Kommersan Russia Launches 20-Year Space Program
Russia has started building the first post-Soviet space center, Vostochny, which is intended to demonstrate Russia’s commitment to upholding its space heritage.
Vladimir Putin issued a decree on launching “one of the largest and most ambitious projects in modern Russia” in November 2007.
The new spaceport is needed because the Defense Ministry’s Plesetsk spaceport is not used for manned missions and the Baikonur space center is leased from Kazakhstan and is not Russia’s property.
Vostochny will be built on the site of the former Svobodny spaceport in the Russian Far East. It will have 10 sites with launch pads and assembly and trial facilities. The aircraft launched from Vostochny will fly over scarcely populated areas and bodies of water, which could pose problems for manned missions, said Alexander Lopatin, deputy head of the Russian Space Agency, Roscosmos.
It will take at least eight years to launch the first mission from Vostochny, which is a short time for such an ambitious project. The approval of Space Development Strategy 2030 has given Roscosmos a direction, but its success will largely depend on Vostochny.
Vostochny not only implies major financial obligations but is also a prestige project. Solutions used for building the Soyuz-ST launch pad on Kourou, French Guiana, will be applied at Vostochny. Flight tests of a new manned cargo spacecraft are to begin by 2020.
Roscosmos is focused on unmanned projects that promise major socioeconomic and research benefits, but will need a fundamentally new carrier rocket to do this. The new Angara carrier rocket was to be launched from Plesetsk in 2005, but the date was postponed eight times before the RD-191 engine designed for Angara completed ground trials in May 2011. It will replace the old Proton system, which uses highly toxic fuel and is launched from Baikonur.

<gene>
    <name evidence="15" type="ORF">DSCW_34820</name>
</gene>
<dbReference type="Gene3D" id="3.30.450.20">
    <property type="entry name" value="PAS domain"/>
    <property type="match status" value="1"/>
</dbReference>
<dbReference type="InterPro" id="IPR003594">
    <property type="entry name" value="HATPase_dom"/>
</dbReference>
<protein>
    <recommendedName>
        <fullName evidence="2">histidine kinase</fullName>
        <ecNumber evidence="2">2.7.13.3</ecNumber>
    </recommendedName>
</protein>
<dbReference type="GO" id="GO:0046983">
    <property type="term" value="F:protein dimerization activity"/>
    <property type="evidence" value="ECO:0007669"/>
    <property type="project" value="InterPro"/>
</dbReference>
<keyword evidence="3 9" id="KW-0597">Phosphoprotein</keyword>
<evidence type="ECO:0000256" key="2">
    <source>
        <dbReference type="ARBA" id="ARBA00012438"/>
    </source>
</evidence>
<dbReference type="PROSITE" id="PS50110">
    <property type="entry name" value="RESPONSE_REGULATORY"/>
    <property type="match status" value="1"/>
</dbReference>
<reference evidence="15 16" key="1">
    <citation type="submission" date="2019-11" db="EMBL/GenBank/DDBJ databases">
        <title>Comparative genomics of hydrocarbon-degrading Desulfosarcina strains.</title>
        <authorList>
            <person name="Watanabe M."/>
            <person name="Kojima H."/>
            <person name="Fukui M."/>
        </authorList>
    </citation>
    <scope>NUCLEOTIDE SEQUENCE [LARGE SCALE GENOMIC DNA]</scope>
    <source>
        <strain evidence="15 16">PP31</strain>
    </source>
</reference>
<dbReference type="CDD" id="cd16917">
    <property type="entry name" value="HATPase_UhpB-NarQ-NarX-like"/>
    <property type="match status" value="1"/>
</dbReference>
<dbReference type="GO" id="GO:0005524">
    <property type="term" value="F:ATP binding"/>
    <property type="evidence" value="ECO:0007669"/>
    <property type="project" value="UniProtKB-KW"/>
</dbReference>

Vostochny will also have launch pads for the highly reliable but obsolete Soyuz-2 systems. They should be ultimately replaced by the Angara, which will be used primarily for Russian missions to be launched from Russia.
Russia does not plan to terminate the lease agreement for Baikonur even after the Vostochny center becomes operational. Kazakhstan has been complaining about the lease price – $115 million annually, even though Baikonur’s equipment has been worn out by numerous launches. Russia could either invest in Baikonur’s modernization or get rid of its dependence on Kazakhstan by building a new spaceport. Roscosmos head Vladimir Popovkin said that Vostochny is being built to eliminate future political risks.
The Vostochny project, which is to be funded by a program on the development of Russian space centers, will receive over 173 billion rubles (about $6 billion) by 2015, including 92 billion rubles is to be invested in the launch and technical facilities and some 81 billion in ground infrastructure. Total allocations will reach 300 billion rubles (over $10 billion).
The first stage of the project began in 2011 with the construction of highways and railroads.